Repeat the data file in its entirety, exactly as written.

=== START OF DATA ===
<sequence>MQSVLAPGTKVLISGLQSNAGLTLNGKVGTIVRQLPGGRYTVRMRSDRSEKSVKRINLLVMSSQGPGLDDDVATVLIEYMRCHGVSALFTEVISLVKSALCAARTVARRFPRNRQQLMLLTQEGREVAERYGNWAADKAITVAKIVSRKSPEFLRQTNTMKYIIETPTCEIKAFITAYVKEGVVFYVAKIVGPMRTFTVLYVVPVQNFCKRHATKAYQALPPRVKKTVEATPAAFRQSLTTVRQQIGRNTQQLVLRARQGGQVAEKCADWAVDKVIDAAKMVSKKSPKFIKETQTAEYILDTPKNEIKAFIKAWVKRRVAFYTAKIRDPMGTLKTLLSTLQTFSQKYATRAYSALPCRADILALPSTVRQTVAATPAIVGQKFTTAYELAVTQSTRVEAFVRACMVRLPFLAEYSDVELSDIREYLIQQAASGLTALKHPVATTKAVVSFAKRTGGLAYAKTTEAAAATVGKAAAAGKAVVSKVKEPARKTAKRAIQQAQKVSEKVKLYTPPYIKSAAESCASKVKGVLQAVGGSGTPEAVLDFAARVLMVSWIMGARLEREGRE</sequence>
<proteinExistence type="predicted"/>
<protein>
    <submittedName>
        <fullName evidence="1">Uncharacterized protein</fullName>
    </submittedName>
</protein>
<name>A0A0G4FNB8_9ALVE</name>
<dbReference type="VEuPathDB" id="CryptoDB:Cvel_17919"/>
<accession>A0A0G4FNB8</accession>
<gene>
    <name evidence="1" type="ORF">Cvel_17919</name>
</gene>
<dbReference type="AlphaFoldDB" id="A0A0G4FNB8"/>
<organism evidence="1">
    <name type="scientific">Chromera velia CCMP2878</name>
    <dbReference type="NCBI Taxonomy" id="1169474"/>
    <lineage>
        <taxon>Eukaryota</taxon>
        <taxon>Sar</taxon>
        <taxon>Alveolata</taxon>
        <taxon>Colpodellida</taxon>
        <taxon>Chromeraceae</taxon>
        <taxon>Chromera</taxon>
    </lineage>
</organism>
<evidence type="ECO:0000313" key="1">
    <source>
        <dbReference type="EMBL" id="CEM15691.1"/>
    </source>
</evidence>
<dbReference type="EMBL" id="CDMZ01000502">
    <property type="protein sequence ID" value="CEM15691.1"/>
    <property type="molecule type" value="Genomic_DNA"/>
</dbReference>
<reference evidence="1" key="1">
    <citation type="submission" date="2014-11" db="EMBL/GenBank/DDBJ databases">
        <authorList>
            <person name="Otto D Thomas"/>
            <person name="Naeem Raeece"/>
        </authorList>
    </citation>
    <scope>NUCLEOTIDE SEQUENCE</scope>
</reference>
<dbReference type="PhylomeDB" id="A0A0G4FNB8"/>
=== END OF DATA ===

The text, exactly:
<sequence>MQSVLAPGTKVLISGLQSNAGLTLNGKVGTIVRQLPGGRYTVRMRSDRSEKSVKRINLLVMSSQGPGLDDDVATVLIEYMRCHGVSALFTEVISLVKSALCAARTVARRFPRNRQQLMLLTQEGREVAERYGNWAADKAITVAKIVSRKSPEFLRQTNTMKYIIETPTCEIKAFITAYVKEGVVFYVAKIVGPMRTFTVLYVVPVQNFCKRHATKAYQALPPRVKKTVEATPAAFRQSLTTVRQQIGRNTQQLVLRARQGGQVAEKCADWAVDKVIDAAKMVSKKSPKFIKETQTAEYILDTPKNEIKAFIKAWVKRRVAFYTAKIRDPMGTLKTLLSTLQTFSQKYATRAYSALPCRADILALPSTVRQTVAATPAIVGQKFTTAYELAVTQSTRVEAFVRACMVRLPFLAEYSDVELSDIREYLIQQAASGLTALKHPVATTKAVVSFAKRTGGLAYAKTTEAAAATVGKAAAAGKAVVSKVKEPARKTAKRAIQQAQKVSEKVKLYTPPYIKSAAESCASKVKGVLQAVGGSGTPEAVLDFAARVLMVSWIMGARLEREGRE</sequence>
<proteinExistence type="predicted"/>
<protein>
    <submittedName>
        <fullName evidence="1">Uncharacterized protein</fullName>
    </submittedName>
</protein>
<name>A0A0G4FNB8_9ALVE</name>
<dbReference type="VEuPathDB" id="CryptoDB:Cvel_17919"/>
<accession>A0A0G4FNB8</accession>
<gene>
    <name evidence="1" type="ORF">Cvel_17919</name>
</gene>
<dbReference type="AlphaFoldDB" id="A0A0G4FNB8"/>
<organism evidence="1">
    <name type="scientific">Chromera velia CCMP2878</name>
    <dbReference type="NCBI Taxonomy" id="1169474"/>
    <lineage>
        <taxon>Eukaryota</taxon>
        <taxon>Sar</taxon>
        <taxon>Alveolata</taxon>
        <taxon>Colpodellida</taxon>
        <taxon>Chromeraceae</taxon>
        <taxon>Chromera</taxon>
    </lineage>
</organism>
<evidence type="ECO:0000313" key="1">
    <source>
        <dbReference type="EMBL" id="CEM15691.1"/>
    </source>
</evidence>
<dbReference type="EMBL" id="CDMZ01000502">
    <property type="protein sequence ID" value="CEM15691.1"/>
    <property type="molecule type" value="Genomic_DNA"/>
</dbReference>
<reference evidence="1" key="1">
    <citation type="submission" date="2014-11" db="EMBL/GenBank/DDBJ databases">
        <authorList>
            <person name="Otto D Thomas"/>
            <person name="Naeem Raeece"/>
        </authorList>
    </citation>
    <scope>NUCLEOTIDE SEQUENCE</scope>
</reference>
<dbReference type="PhylomeDB" id="A0A0G4FNB8"/>